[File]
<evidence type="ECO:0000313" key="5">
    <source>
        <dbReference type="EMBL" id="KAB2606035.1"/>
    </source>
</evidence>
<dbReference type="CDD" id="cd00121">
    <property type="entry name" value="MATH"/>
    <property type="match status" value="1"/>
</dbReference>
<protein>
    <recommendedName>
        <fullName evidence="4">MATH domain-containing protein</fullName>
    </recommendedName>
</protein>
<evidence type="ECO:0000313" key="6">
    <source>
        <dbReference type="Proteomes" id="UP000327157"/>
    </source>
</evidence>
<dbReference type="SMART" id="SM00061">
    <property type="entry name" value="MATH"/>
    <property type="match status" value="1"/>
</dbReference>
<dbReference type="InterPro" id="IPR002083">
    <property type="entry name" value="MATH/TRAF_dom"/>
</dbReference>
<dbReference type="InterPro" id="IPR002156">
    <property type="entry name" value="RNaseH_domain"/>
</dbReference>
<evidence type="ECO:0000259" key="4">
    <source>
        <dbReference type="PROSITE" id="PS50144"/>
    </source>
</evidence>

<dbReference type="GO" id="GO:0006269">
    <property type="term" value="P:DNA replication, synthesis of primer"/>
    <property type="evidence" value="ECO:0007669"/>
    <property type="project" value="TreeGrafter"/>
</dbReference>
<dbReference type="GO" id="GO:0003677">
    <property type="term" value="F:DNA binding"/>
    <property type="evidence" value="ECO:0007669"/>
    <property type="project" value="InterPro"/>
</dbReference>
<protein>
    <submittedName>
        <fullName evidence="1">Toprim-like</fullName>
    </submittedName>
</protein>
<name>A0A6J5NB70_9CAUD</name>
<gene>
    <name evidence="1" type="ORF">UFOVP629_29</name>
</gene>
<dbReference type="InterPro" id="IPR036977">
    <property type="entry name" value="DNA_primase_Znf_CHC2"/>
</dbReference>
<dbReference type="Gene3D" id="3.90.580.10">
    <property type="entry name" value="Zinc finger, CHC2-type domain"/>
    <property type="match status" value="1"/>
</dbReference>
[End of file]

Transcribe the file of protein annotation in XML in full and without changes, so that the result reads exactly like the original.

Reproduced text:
<evidence type="ECO:0000313" key="5">
    <source>
        <dbReference type="EMBL" id="KAB2606035.1"/>
    </source>
</evidence>
<dbReference type="CDD" id="cd00121">
    <property type="entry name" value="MATH"/>
    <property type="match status" value="1"/>
</dbReference>
<protein>
    <recommendedName>
        <fullName evidence="4">MATH domain-containing protein</fullName>
    </recommendedName>
</protein>
<evidence type="ECO:0000313" key="6">
    <source>
        <dbReference type="Proteomes" id="UP000327157"/>
    </source>
</evidence>
<dbReference type="SMART" id="SM00061">
    <property type="entry name" value="MATH"/>
    <property type="match status" value="1"/>
</dbReference>
<dbReference type="InterPro" id="IPR002083">
    <property type="entry name" value="MATH/TRAF_dom"/>
</dbReference>
<dbReference type="InterPro" id="IPR002156">
    <property type="entry name" value="RNaseH_domain"/>
</dbReference>
<evidence type="ECO:0000259" key="4">
    <source>
        <dbReference type="PROSITE" id="PS50144"/>
    </source>
</evidence>

<dbReference type="GO" id="GO:0006269">
    <property type="term" value="P:DNA replication, synthesis of primer"/>
    <property type="evidence" value="ECO:0007669"/>
    <property type="project" value="TreeGrafter"/>
</dbReference>
<dbReference type="GO" id="GO:0003677">
    <property type="term" value="F:DNA binding"/>
    <property type="evidence" value="ECO:0007669"/>
    <property type="project" value="InterPro"/>
</dbReference>
<protein>
    <submittedName>
        <fullName evidence="1">Toprim-like</fullName>
    </submittedName>
</protein>
<name>A0A6J5NB70_9CAUD</name>
<gene>
    <name evidence="1" type="ORF">UFOVP629_29</name>
</gene>
<dbReference type="InterPro" id="IPR036977">
    <property type="entry name" value="DNA_primase_Znf_CHC2"/>
</dbReference>
<dbReference type="Gene3D" id="3.90.580.10">
    <property type="entry name" value="Zinc finger, CHC2-type domain"/>
    <property type="match status" value="1"/>
</dbReference>